Goldman: What Al Campanis revealed 29 years ago, and how it still affects us

From SABR member Steven Goldman at VICE Sports on April 7, 2016:

The important thing to remember is that no one who knew Los Angeles Dodgers general manager Al Campanis thought he was a racist before he went on TV and revealed himself to be one, 29 years ago this week. And Campanis wasn’t a racist—not in the rabid stars ‘n’ bars-waving, sheet-wearing sense of the word. He probably didn’t even know he was, until he found out along with everyone else.

Campanis was a man of the world—a multilingual NYU graduate, a World War II veteran, an executive who oversaw four pennant-winners, and, to invoke an unfortunate cliché, some of his best friends, including Jackie Robinson, were black people. And yet, as Campanis revealed when he appeared on “Nightline” this week in 1987, he was also inescapably, ineluctably racist.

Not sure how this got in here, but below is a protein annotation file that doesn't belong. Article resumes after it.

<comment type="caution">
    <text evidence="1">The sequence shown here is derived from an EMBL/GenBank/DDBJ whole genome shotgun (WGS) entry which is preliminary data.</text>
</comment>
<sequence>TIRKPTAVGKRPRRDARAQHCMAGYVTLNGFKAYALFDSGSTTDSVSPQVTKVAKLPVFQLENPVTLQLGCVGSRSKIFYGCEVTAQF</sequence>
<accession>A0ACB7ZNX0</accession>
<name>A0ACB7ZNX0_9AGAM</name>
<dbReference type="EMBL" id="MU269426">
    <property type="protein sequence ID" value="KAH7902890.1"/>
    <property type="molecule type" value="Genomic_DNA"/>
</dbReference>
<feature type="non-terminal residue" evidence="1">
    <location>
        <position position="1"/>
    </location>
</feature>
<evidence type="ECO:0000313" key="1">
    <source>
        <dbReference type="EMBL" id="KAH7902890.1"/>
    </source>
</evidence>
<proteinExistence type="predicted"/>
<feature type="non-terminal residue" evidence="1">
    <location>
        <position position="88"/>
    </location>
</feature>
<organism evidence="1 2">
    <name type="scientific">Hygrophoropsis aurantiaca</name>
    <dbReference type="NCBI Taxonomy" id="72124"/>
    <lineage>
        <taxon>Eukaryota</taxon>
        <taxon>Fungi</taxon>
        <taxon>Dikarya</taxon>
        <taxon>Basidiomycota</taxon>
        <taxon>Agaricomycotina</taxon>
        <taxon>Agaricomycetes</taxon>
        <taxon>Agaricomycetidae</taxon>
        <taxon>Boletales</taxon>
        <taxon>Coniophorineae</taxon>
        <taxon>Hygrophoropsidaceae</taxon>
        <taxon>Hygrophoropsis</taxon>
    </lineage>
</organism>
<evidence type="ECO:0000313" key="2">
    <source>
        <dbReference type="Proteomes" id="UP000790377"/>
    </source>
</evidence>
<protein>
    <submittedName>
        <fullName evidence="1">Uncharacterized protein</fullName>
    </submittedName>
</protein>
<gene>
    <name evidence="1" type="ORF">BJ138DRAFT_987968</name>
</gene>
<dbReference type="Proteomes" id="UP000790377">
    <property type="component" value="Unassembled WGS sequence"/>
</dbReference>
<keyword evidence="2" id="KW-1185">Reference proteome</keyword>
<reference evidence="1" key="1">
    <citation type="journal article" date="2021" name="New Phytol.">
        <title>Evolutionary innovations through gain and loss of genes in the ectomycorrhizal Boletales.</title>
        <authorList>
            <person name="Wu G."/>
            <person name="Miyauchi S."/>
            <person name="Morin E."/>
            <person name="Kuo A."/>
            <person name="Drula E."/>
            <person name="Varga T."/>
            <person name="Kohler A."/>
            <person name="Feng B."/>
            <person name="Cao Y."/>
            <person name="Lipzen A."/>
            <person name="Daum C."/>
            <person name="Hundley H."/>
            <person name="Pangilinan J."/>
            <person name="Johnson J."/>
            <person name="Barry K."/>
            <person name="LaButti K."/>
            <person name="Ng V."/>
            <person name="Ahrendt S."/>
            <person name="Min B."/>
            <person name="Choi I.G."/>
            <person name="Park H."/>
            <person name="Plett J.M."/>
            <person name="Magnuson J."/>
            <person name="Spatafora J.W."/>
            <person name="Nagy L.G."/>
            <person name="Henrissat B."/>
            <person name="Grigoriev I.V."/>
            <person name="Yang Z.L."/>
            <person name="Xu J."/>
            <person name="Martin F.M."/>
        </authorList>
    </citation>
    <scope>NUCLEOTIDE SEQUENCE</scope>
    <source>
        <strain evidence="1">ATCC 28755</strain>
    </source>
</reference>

The program was observing the 40th anniversary of Robinson breaking baseball’s color line, and Campanis was both the inheritor of Branch Rickey’s position with the Dodgers and Robinson’s teammate on the 1946 Montreal Royals. It all went wrong when host Ted Koppel turned the discussion from baseball’s past to its present.

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Originally published: April 7, 2016. Last Updated: April 7, 2016.